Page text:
Shaping the Future of AI Before it Reshapes Us

Anthropologist Genevieve Bell wants technology creators to ask big questions before deciding what to build and how to build it.

By Paul Boutin

By Paul Boutin April 23, 2020

AI is already an essential component of many industries, using decisions made by sophisticated software algorithms to control physical machinery in the real world. Traffic lights and elevators, for instance, have already become more self-controlling than many who use them realize.

In the coming years, such ”cyber-physical systems” will accelerate their reach into our lives, our societies and the physical world. That’s why anthropologist Genevieve Bell is working to change the way many people think about AI and automation, beginning with how they design and plan for the long term.

Bell spent 20 years as a researcher at Intel, where she was the first female senior fellow, a role of distinction that she still holds. She is a futurist and AI practitioner grounding in anthropology, which means her approach is not to dictate answers, but to ask questions.

“We need to take AI safely to scale by thinking about the big questions that cyber-physical systems raise, and how we go about answering them,” said Bell in a call from the Australian National University in Canberra, where in early 2019 she launched an ambitious new program called the 3A Institute – Autonomy, Agency and Assurance. 3Ai launched a masters program in early 2019.

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The distinguished professor is taking a Silicon Valley approach to the 3Ai curriculum: start teaching now and adapt as you learn during the academic year. Her main aim, and that of the institute, is to build a new branch of engineering to bring AI responsibly, safely and sustainably to scale.

Her time in Silicon Valley strengthened her belief in the need to assert the importance of people, and the diversity of our lived experiences, into conversations about technology and the future.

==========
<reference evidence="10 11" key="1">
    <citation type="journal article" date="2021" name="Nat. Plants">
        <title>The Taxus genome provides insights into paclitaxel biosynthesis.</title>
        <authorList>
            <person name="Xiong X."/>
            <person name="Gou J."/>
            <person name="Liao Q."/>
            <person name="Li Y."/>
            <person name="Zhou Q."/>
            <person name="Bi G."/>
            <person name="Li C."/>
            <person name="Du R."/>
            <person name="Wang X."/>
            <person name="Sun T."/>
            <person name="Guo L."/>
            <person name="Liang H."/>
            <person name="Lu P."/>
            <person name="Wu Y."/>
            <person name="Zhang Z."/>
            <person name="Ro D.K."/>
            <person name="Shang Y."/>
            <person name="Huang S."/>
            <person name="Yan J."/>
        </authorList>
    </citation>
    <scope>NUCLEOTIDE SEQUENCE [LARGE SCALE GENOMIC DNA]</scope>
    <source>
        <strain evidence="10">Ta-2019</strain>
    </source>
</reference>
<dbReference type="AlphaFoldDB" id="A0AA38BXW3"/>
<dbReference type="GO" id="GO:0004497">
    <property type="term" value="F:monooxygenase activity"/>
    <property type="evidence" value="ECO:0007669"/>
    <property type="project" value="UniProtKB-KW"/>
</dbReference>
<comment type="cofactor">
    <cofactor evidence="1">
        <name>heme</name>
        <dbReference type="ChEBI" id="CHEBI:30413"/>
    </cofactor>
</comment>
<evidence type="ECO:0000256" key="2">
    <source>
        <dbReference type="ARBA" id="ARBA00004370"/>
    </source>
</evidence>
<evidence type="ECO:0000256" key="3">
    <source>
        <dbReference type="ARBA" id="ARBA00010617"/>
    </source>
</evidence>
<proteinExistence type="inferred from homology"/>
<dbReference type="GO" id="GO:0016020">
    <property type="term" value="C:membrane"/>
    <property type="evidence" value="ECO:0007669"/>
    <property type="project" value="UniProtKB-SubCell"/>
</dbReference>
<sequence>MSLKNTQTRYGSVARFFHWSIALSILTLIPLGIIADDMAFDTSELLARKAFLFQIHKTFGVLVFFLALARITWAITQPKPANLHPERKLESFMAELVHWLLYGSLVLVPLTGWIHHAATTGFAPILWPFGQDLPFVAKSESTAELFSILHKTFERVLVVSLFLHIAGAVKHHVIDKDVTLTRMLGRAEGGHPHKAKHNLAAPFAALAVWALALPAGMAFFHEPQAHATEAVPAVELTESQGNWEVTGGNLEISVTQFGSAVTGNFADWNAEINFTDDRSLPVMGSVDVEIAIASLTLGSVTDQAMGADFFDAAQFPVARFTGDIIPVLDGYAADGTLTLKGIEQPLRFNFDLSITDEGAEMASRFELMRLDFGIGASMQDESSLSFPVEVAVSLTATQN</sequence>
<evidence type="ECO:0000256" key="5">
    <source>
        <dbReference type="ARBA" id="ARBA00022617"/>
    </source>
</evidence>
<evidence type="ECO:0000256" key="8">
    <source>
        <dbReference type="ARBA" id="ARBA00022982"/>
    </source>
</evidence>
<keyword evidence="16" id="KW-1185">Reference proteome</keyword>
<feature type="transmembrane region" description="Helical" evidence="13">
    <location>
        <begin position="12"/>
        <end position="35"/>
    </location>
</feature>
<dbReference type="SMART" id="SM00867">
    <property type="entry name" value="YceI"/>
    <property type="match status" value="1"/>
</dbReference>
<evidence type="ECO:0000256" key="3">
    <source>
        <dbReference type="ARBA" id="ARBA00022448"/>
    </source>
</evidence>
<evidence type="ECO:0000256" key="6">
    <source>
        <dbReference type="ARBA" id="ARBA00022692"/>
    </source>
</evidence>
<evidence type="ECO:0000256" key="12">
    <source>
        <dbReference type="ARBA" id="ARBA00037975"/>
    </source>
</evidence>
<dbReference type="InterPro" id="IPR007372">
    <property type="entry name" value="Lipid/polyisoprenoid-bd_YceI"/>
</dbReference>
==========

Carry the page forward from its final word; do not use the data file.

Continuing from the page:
“Since returning home to Australia in 2017 and establishing the 3Ai, I have been increasingly struck by the complicated dance of being human in this world I was helping make digital, and what we could and should be doing differently,” she said.

Bell listed several big-picture questions AI creators should ask before deciding what sort of AI to build and if it is succeeding.

How autonomous should our AI systems be? How much agency should they have? These are fundamental questions. She suggests that AI creators deeply consider what and even whether to build before they begin thinking about implementation.

“The concept of autonomy in cyber-physical systems is different from autonomy in humans,” she said, and different teams may have different ideas of how to approach autonomy.

“Google’s autonomous vehicles are different from Tesla’s, are different from Volvo’s,” she said.

A favorite fictional example of Bell’s is the sci-fi comedy The Hitchhiker’s Guide to the Galaxy, in which a sentient elevator resentful of its lack of agency spends its time sulking in the basement and trying to persuade riders to let it choose their destination. The joke works for Bell because it’s easy to visualize engineers who didn’t consider that giving their creation too much intelligence might backfire.